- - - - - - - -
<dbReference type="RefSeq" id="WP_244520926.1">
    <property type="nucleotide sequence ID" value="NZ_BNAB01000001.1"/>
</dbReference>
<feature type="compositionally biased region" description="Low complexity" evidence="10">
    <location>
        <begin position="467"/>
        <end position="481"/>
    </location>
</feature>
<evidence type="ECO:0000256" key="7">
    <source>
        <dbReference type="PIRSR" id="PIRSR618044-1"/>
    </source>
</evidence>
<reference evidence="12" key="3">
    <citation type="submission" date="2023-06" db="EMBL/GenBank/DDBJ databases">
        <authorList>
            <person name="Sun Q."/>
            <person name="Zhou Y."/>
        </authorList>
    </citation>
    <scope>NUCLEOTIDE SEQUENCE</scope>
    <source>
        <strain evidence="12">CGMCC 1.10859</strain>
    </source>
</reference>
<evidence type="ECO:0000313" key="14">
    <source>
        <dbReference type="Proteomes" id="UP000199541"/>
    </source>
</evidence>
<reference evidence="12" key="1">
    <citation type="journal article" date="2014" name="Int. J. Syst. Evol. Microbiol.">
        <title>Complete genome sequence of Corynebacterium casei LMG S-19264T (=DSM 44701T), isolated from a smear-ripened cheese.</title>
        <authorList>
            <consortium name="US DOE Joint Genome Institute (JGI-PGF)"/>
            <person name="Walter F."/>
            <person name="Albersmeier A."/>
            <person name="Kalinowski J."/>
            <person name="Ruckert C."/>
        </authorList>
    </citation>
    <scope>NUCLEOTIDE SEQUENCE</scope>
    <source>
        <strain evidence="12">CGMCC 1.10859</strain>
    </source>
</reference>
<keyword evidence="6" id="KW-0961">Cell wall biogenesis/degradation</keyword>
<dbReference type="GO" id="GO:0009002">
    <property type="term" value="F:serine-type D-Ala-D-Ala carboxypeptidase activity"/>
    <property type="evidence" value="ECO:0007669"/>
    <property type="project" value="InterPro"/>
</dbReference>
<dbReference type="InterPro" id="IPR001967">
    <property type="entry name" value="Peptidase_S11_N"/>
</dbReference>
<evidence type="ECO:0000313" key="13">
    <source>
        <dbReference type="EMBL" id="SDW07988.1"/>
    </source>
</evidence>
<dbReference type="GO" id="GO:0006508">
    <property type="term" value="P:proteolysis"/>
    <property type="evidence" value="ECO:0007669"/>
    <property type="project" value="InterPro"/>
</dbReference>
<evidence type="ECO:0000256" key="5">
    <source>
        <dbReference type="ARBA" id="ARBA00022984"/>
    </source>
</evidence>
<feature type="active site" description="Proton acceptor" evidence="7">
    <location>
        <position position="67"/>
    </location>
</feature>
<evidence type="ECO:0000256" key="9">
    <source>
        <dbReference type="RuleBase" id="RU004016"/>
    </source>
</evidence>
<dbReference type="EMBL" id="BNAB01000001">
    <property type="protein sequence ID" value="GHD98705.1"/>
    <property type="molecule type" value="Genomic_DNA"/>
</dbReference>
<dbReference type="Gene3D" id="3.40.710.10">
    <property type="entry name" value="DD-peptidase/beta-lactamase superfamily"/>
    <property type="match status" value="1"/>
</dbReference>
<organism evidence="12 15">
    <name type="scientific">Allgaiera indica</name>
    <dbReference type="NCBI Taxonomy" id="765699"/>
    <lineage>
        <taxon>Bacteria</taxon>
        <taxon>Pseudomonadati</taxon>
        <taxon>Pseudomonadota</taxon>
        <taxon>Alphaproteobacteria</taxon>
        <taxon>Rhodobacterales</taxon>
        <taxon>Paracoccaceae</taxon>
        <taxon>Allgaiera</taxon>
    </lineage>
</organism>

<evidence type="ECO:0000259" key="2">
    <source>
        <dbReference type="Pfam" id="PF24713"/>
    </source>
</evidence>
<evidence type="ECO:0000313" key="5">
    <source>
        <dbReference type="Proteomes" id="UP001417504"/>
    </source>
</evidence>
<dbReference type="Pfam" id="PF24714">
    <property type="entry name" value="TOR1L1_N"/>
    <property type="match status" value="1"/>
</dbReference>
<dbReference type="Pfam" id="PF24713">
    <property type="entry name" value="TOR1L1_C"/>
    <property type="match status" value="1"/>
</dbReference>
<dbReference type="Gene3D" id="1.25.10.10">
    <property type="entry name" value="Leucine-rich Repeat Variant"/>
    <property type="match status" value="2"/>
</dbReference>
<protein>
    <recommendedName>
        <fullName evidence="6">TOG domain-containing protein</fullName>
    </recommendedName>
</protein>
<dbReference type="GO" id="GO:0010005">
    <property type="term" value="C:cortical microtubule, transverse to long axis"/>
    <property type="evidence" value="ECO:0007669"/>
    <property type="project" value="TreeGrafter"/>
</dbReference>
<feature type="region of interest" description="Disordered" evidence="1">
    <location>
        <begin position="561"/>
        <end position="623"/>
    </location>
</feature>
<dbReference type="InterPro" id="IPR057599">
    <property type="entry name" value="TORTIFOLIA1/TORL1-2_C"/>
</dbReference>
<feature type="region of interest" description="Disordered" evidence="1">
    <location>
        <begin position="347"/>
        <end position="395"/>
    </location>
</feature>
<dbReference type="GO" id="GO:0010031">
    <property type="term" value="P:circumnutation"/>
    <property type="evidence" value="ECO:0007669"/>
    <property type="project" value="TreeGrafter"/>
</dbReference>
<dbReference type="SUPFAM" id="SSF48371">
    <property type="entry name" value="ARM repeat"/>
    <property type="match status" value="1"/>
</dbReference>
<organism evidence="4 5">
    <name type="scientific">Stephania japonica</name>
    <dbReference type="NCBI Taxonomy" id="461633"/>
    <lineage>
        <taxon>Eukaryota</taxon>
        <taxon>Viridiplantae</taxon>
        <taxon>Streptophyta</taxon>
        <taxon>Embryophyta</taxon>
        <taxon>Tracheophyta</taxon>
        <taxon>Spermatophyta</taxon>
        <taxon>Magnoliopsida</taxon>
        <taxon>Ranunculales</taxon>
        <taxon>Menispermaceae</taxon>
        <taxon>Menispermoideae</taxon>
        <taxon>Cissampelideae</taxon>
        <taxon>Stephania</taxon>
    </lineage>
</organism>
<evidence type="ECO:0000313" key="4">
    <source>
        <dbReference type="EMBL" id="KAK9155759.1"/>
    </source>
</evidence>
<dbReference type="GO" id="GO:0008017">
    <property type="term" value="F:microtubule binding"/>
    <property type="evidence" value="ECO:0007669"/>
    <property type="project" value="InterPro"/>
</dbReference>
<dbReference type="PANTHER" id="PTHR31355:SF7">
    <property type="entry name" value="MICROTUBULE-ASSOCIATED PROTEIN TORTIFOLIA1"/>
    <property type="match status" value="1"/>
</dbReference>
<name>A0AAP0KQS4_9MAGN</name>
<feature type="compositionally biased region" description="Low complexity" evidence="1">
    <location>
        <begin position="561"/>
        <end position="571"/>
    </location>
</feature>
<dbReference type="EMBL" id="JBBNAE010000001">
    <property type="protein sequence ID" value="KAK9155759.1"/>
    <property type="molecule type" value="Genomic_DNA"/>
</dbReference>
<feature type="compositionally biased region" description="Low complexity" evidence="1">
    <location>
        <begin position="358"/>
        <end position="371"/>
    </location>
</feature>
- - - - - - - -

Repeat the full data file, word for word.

<dbReference type="RefSeq" id="WP_244520926.1">
    <property type="nucleotide sequence ID" value="NZ_BNAB01000001.1"/>
</dbReference>
<feature type="compositionally biased region" description="Low complexity" evidence="10">
    <location>
        <begin position="467"/>
        <end position="481"/>
    </location>
</feature>
<evidence type="ECO:0000256" key="7">
    <source>
        <dbReference type="PIRSR" id="PIRSR618044-1"/>
    </source>
</evidence>
<reference evidence="12" key="3">
    <citation type="submission" date="2023-06" db="EMBL/GenBank/DDBJ databases">
        <authorList>
            <person name="Sun Q."/>
            <person name="Zhou Y."/>
        </authorList>
    </citation>
    <scope>NUCLEOTIDE SEQUENCE</scope>
    <source>
        <strain evidence="12">CGMCC 1.10859</strain>
    </source>
</reference>
<evidence type="ECO:0000313" key="14">
    <source>
        <dbReference type="Proteomes" id="UP000199541"/>
    </source>
</evidence>
<reference evidence="12" key="1">
    <citation type="journal article" date="2014" name="Int. J. Syst. Evol. Microbiol.">
        <title>Complete genome sequence of Corynebacterium casei LMG S-19264T (=DSM 44701T), isolated from a smear-ripened cheese.</title>
        <authorList>
            <consortium name="US DOE Joint Genome Institute (JGI-PGF)"/>
            <person name="Walter F."/>
            <person name="Albersmeier A."/>
            <person name="Kalinowski J."/>
            <person name="Ruckert C."/>
        </authorList>
    </citation>
    <scope>NUCLEOTIDE SEQUENCE</scope>
    <source>
        <strain evidence="12">CGMCC 1.10859</strain>
    </source>
</reference>
<keyword evidence="6" id="KW-0961">Cell wall biogenesis/degradation</keyword>
<dbReference type="GO" id="GO:0009002">
    <property type="term" value="F:serine-type D-Ala-D-Ala carboxypeptidase activity"/>
    <property type="evidence" value="ECO:0007669"/>
    <property type="project" value="InterPro"/>
</dbReference>
<dbReference type="InterPro" id="IPR001967">
    <property type="entry name" value="Peptidase_S11_N"/>
</dbReference>
<evidence type="ECO:0000313" key="13">
    <source>
        <dbReference type="EMBL" id="SDW07988.1"/>
    </source>
</evidence>
<dbReference type="GO" id="GO:0006508">
    <property type="term" value="P:proteolysis"/>
    <property type="evidence" value="ECO:0007669"/>
    <property type="project" value="InterPro"/>
</dbReference>
<evidence type="ECO:0000256" key="5">
    <source>
        <dbReference type="ARBA" id="ARBA00022984"/>
    </source>
</evidence>
<feature type="active site" description="Proton acceptor" evidence="7">
    <location>
        <position position="67"/>
    </location>
</feature>
<evidence type="ECO:0000256" key="9">
    <source>
        <dbReference type="RuleBase" id="RU004016"/>
    </source>
</evidence>
<dbReference type="EMBL" id="BNAB01000001">
    <property type="protein sequence ID" value="GHD98705.1"/>
    <property type="molecule type" value="Genomic_DNA"/>
</dbReference>
<dbReference type="Gene3D" id="3.40.710.10">
    <property type="entry name" value="DD-peptidase/beta-lactamase superfamily"/>
    <property type="match status" value="1"/>
</dbReference>
<organism evidence="12 15">
    <name type="scientific">Allgaiera indica</name>
    <dbReference type="NCBI Taxonomy" id="765699"/>
    <lineage>
        <taxon>Bacteria</taxon>
        <taxon>Pseudomonadati</taxon>
        <taxon>Pseudomonadota</taxon>
        <taxon>Alphaproteobacteria</taxon>
        <taxon>Rhodobacterales</taxon>
        <taxon>Paracoccaceae</taxon>
        <taxon>Allgaiera</taxon>
    </lineage>
</organism>

<evidence type="ECO:0000259" key="2">
    <source>
        <dbReference type="Pfam" id="PF24713"/>
    </source>
</evidence>
<evidence type="ECO:0000313" key="5">
    <source>
        <dbReference type="Proteomes" id="UP001417504"/>
    </source>
</evidence>
<dbReference type="Pfam" id="PF24714">
    <property type="entry name" value="TOR1L1_N"/>
    <property type="match status" value="1"/>
</dbReference>
<dbReference type="Pfam" id="PF24713">
    <property type="entry name" value="TOR1L1_C"/>
    <property type="match status" value="1"/>
</dbReference>
<dbReference type="Gene3D" id="1.25.10.10">
    <property type="entry name" value="Leucine-rich Repeat Variant"/>
    <property type="match status" value="2"/>
</dbReference>
<protein>
    <recommendedName>
        <fullName evidence="6">TOG domain-containing protein</fullName>
    </recommendedName>
</protein>
<dbReference type="GO" id="GO:0010005">
    <property type="term" value="C:cortical microtubule, transverse to long axis"/>
    <property type="evidence" value="ECO:0007669"/>
    <property type="project" value="TreeGrafter"/>
</dbReference>
<feature type="region of interest" description="Disordered" evidence="1">
    <location>
        <begin position="561"/>
        <end position="623"/>
    </location>
</feature>
<dbReference type="InterPro" id="IPR057599">
    <property type="entry name" value="TORTIFOLIA1/TORL1-2_C"/>
</dbReference>
<feature type="region of interest" description="Disordered" evidence="1">
    <location>
        <begin position="347"/>
        <end position="395"/>
    </location>
</feature>
<dbReference type="GO" id="GO:0010031">
    <property type="term" value="P:circumnutation"/>
    <property type="evidence" value="ECO:0007669"/>
    <property type="project" value="TreeGrafter"/>
</dbReference>
<dbReference type="SUPFAM" id="SSF48371">
    <property type="entry name" value="ARM repeat"/>
    <property type="match status" value="1"/>
</dbReference>
<organism evidence="4 5">
    <name type="scientific">Stephania japonica</name>
    <dbReference type="NCBI Taxonomy" id="461633"/>
    <lineage>
        <taxon>Eukaryota</taxon>
        <taxon>Viridiplantae</taxon>
        <taxon>Streptophyta</taxon>
        <taxon>Embryophyta</taxon>
        <taxon>Tracheophyta</taxon>
        <taxon>Spermatophyta</taxon>
        <taxon>Magnoliopsida</taxon>
        <taxon>Ranunculales</taxon>
        <taxon>Menispermaceae</taxon>
        <taxon>Menispermoideae</taxon>
        <taxon>Cissampelideae</taxon>
        <taxon>Stephania</taxon>
    </lineage>
</organism>
<evidence type="ECO:0000313" key="4">
    <source>
        <dbReference type="EMBL" id="KAK9155759.1"/>
    </source>
</evidence>
<dbReference type="GO" id="GO:0008017">
    <property type="term" value="F:microtubule binding"/>
    <property type="evidence" value="ECO:0007669"/>
    <property type="project" value="InterPro"/>
</dbReference>
<dbReference type="PANTHER" id="PTHR31355:SF7">
    <property type="entry name" value="MICROTUBULE-ASSOCIATED PROTEIN TORTIFOLIA1"/>
    <property type="match status" value="1"/>
</dbReference>
<name>A0AAP0KQS4_9MAGN</name>
<feature type="compositionally biased region" description="Low complexity" evidence="1">
    <location>
        <begin position="561"/>
        <end position="571"/>
    </location>
</feature>
<dbReference type="EMBL" id="JBBNAE010000001">
    <property type="protein sequence ID" value="KAK9155759.1"/>
    <property type="molecule type" value="Genomic_DNA"/>
</dbReference>
<feature type="compositionally biased region" description="Low complexity" evidence="1">
    <location>
        <begin position="358"/>
        <end position="371"/>
    </location>
</feature>